Differences Between HTML & WordPress: For Beginners
If you are responsible for developing a website for your business and you know very little about web design, then you may find that the various choices you have when it comes to building your website can be quite confusing. After all, how do you choose between a WordPress site and HTML when you don’t even know what those terms mean? If you are having a hard time sorting through the jargon and deciding which option is right for you, then you’ve come to the right place.
Here to help is this rundown of some of the differences between HTML and WordPress:
Coding versus using a template.
One of the most definitive differences between WordPress and HTML has to do with how you actually execute your site creation. HTML (HyperText Markup Language) is actually a programming code (or, language) that you use to design static web pages from scratch. For example, in an HTML document, you would see something like this: [code lang=”html”]
Hello. I am a web designer.
[/code] The above representing a single line of text with a header.
If you don’t know what all of that means, then you would need to learn HTML in order to write the code. Otherwise, you could create HTML pages in a platform like Dreamweaver (in which case you should still know a thing or two about coding). WordPress, on the other hand, is a platform for building dynamic web pages (we’ll get to the difference between static and dynamic later), using a template-based format that allows you to easily create websites by adding content and dragging/dropping features you want on your pages.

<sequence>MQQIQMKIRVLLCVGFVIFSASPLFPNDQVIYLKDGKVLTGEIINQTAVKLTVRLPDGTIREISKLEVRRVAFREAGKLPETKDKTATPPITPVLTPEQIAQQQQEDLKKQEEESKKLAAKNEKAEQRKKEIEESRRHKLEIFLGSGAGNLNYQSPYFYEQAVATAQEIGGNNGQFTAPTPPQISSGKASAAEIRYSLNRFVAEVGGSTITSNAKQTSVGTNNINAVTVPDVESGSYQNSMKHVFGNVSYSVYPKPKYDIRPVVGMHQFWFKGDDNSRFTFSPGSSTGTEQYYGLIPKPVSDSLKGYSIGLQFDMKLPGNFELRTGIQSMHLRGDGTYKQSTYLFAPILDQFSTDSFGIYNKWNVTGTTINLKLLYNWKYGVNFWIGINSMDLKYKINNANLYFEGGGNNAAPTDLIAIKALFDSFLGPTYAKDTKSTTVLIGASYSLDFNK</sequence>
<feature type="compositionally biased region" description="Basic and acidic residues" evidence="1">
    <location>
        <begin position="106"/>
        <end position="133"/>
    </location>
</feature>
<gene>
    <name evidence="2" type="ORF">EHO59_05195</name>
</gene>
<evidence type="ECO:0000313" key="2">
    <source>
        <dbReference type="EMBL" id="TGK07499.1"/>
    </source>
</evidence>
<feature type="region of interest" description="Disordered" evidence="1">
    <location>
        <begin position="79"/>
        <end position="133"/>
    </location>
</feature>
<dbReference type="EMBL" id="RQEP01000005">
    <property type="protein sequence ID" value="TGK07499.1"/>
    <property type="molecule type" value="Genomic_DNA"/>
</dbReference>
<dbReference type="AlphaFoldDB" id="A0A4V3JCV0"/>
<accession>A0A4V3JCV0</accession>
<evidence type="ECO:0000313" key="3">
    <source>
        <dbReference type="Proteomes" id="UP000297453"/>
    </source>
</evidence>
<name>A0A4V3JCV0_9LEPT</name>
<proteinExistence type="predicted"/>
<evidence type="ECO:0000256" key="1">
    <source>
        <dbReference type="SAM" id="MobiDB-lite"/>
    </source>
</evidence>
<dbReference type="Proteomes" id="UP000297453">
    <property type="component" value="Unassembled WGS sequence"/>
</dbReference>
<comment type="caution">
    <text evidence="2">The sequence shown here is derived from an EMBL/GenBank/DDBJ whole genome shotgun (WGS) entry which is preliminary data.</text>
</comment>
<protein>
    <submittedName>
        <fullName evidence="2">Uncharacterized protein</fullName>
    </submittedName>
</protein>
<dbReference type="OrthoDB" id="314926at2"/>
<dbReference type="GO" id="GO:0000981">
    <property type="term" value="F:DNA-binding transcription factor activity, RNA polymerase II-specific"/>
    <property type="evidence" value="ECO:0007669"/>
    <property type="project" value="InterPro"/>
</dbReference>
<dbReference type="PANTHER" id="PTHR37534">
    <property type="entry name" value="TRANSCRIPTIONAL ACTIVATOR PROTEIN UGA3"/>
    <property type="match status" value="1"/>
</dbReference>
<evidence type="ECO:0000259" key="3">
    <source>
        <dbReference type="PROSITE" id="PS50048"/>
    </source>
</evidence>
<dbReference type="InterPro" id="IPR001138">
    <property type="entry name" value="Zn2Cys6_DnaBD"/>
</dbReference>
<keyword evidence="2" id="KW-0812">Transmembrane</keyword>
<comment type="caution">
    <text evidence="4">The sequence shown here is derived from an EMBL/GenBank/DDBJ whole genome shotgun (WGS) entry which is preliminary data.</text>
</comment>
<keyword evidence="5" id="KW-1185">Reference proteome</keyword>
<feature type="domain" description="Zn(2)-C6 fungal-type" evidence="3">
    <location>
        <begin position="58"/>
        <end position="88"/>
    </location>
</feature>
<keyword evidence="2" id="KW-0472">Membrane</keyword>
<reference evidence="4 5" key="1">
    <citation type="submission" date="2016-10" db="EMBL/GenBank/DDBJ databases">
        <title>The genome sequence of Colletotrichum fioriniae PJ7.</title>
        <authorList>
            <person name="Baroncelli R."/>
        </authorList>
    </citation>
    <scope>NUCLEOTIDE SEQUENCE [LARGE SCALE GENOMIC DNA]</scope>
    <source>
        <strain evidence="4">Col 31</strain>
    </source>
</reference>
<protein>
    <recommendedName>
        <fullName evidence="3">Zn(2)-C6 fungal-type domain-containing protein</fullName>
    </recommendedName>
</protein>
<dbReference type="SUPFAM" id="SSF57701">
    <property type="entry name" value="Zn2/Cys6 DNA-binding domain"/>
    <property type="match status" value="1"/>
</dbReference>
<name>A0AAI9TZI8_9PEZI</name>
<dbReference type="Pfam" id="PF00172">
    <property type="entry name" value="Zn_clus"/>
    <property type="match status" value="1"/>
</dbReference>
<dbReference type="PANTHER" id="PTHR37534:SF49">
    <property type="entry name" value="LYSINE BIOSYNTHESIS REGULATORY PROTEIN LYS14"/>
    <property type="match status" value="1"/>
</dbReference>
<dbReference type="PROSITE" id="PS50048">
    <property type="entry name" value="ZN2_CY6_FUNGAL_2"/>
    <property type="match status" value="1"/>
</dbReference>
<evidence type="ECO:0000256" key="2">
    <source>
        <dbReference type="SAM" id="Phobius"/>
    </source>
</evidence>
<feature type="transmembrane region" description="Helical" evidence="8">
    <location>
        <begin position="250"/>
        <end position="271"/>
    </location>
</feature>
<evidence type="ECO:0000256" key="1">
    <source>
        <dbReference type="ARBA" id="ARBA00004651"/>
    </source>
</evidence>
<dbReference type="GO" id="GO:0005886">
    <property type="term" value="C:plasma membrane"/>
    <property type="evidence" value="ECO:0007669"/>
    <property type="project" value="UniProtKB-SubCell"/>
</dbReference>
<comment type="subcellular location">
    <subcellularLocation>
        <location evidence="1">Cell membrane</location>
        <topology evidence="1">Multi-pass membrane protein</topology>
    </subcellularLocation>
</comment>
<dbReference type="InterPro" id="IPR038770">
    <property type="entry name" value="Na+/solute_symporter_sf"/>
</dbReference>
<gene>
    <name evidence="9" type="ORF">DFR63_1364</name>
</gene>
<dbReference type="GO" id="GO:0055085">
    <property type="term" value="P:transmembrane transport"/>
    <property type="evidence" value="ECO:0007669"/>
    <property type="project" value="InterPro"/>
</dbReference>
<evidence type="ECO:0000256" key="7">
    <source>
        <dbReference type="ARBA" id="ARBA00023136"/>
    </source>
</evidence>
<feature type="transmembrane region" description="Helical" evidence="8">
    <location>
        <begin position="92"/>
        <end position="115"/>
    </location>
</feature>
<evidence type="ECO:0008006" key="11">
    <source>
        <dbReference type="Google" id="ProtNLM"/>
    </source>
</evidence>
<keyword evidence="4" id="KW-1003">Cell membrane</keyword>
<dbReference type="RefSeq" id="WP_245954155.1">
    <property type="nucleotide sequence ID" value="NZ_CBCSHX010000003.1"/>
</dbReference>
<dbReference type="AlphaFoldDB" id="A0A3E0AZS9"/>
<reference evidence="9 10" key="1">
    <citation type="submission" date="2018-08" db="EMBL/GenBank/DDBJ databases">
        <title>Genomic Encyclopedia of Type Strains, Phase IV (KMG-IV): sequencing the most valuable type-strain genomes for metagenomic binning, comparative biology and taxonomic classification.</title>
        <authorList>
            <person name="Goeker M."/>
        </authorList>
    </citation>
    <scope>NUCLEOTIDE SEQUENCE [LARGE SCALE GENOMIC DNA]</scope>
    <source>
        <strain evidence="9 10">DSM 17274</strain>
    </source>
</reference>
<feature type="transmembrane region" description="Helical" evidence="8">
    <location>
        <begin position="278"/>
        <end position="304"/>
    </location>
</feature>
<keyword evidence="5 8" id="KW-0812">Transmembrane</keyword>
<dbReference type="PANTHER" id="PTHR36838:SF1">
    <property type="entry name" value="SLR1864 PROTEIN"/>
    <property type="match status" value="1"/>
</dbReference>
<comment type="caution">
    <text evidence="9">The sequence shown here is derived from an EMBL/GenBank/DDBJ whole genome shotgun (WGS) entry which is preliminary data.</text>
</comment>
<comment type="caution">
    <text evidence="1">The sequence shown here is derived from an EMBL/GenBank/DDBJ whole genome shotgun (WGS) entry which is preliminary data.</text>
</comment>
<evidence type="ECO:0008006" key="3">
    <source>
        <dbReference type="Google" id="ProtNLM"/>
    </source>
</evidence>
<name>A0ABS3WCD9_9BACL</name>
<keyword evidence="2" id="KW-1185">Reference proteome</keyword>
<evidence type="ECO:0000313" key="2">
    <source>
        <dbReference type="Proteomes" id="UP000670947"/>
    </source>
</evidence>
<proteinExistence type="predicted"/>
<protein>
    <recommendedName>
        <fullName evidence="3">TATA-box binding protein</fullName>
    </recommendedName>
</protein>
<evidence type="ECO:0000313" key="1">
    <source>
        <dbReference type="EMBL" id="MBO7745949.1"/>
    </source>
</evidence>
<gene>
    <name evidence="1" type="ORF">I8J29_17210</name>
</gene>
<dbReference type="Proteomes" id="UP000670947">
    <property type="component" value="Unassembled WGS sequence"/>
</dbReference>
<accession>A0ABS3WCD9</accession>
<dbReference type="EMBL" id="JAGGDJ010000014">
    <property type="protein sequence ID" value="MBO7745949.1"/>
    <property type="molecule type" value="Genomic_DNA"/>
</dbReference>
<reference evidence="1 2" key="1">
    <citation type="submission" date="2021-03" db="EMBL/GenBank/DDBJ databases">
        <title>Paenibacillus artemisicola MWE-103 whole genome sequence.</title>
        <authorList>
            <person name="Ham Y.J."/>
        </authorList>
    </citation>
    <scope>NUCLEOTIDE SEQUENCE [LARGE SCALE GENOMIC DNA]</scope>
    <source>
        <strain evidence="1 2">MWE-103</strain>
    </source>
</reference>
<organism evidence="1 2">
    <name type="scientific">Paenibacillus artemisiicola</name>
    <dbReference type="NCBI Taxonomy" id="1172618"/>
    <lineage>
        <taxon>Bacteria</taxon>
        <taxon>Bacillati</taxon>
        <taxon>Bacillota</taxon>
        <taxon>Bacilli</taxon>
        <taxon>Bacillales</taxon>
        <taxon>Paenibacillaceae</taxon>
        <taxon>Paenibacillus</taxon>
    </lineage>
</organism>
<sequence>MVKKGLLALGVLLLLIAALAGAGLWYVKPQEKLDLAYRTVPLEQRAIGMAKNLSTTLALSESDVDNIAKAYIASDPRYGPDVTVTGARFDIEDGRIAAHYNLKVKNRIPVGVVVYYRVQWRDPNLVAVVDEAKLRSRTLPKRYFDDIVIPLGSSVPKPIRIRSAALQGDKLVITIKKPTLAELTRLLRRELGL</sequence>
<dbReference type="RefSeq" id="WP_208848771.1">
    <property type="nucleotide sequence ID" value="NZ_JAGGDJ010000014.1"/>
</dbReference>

Static versus dynamic.
HTML pages are static, meaning they stand alone and stay the same unless you go in and manually change them. That means that if you want to change the look or feel of your entire website, you will have to open up the file for each page manually, and make the necessary changes separately. WordPress pages are dynamic, meaning they are all stored in a single database and linked together in that way that allows you to make style changes with just a few simple clicks from a single user interface. (It is worth mentioning that you can also create static pages using WordPress, if you so desire).
Closed source versus open source.
HTML is closed source, meaning only you (or the person who wrote the code) can make changes to, or embellish, the code. This is fairly limiting, unless you have a very skilled coder on hand. WordPress is an open source platform, which means that anyone can develop additions (like plugins) that you can apply to your own site to make it better-looking, more functional, and highly customized.
When it comes to building your brand, your website is one of your most powerful tools. Make sure you pick the platform that will satisfy you as the site owners, your users, and the future scalability of your site.